Qt, Linux, C++. Who can interfere with TCP/IP communication [SOLVED]?


Wrote a small library for data synchronization between programs. There is a message queue. There is a server that clings to the queue, opens the port and responds to requests like "give all messages", "give messages from such and such time", "give messages for the last n ms" and so on. There is a client clinging to a similar queue and periodically polling servers with the specified addresses/ports, adding new messages to the queue. Connects, polls and disconnects. Wrote several programs that communicate through such queues. Under Windows everything works in any version from W7 to W10 , I checked it with Qt versions 4.7.1 , 4.8.6 , 5.5.1 . Under Linux ( Ubuntu 14.04 , Qt 5.5.1 ) almost everything works too. The problem is with the word "practically".

So, there are programs A , B , C . B polls multiple sources ( A ) and forms an output queue that is polled by multiple clients ( C ). Delivery from A to B or from A to C always works. But from B to C , sometimes, if C is launched later than B , communication is not established – timeouts and packet damage occur. In this case, if B and C are on the same node, everything works. For debugging, I tried to raise Virtualbox virtual machines on a laptop and run B and C in different virtual machines or one in a virtual machine, the other on the host – everything works, even if network delays are greatly increased. Problems appear only when working between different physical computers. I tried to rebuild B under Qt 4.8.6 – the problem appears less often, but still sometimes remains. If you run B in the Windows version, through Wine , everything also works. Firewalls are disabled. The ports (9200-9300) used for the server are not occupied by anyone, after starting the server programs ( A , B ) the scanner shows that they (ports) are open.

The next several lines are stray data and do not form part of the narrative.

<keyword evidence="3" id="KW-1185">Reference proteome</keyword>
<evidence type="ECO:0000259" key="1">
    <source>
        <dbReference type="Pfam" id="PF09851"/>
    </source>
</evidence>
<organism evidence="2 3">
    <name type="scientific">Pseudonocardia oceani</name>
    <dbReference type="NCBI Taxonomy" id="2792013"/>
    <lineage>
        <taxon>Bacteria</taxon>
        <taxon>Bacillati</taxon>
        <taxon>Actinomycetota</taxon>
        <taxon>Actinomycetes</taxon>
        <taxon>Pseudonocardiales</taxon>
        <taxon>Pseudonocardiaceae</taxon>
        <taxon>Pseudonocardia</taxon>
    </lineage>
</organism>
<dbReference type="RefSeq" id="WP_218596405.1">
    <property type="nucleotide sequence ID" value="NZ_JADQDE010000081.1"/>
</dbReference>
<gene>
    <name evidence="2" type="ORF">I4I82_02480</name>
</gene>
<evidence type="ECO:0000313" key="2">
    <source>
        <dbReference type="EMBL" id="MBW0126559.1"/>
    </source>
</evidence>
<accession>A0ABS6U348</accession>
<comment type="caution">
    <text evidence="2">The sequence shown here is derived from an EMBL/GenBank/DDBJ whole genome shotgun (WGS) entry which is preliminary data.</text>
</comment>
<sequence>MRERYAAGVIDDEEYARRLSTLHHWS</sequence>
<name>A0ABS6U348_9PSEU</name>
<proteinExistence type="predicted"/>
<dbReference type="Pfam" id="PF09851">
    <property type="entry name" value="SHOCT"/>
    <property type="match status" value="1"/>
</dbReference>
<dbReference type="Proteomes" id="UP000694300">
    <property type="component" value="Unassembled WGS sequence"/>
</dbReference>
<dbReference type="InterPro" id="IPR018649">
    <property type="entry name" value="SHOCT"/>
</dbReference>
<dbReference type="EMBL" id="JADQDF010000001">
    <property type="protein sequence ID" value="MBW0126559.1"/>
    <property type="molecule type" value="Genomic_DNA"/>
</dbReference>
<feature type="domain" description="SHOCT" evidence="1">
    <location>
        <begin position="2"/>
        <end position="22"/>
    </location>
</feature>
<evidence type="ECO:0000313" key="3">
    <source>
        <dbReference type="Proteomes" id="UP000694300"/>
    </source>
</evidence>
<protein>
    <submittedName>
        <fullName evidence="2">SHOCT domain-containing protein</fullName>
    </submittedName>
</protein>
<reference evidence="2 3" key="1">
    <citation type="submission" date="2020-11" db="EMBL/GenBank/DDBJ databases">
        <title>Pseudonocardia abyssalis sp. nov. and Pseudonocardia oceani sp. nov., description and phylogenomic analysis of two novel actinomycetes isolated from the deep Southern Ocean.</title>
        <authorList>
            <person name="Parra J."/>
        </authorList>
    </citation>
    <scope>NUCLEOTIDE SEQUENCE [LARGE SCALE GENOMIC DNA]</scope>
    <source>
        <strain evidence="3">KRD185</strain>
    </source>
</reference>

Now I'm building a test bench at work (several nodes with Linux ) in order to run B under the debugger. But in general, the situation causes me the deepest bewilderment, because:

  1. the same code works between A and B, between A and C, but not between B and C
  2. the same code works between different virtual machines, but not between different physical ones
  3. … in the `Windows` build, but not in the `Linux` build.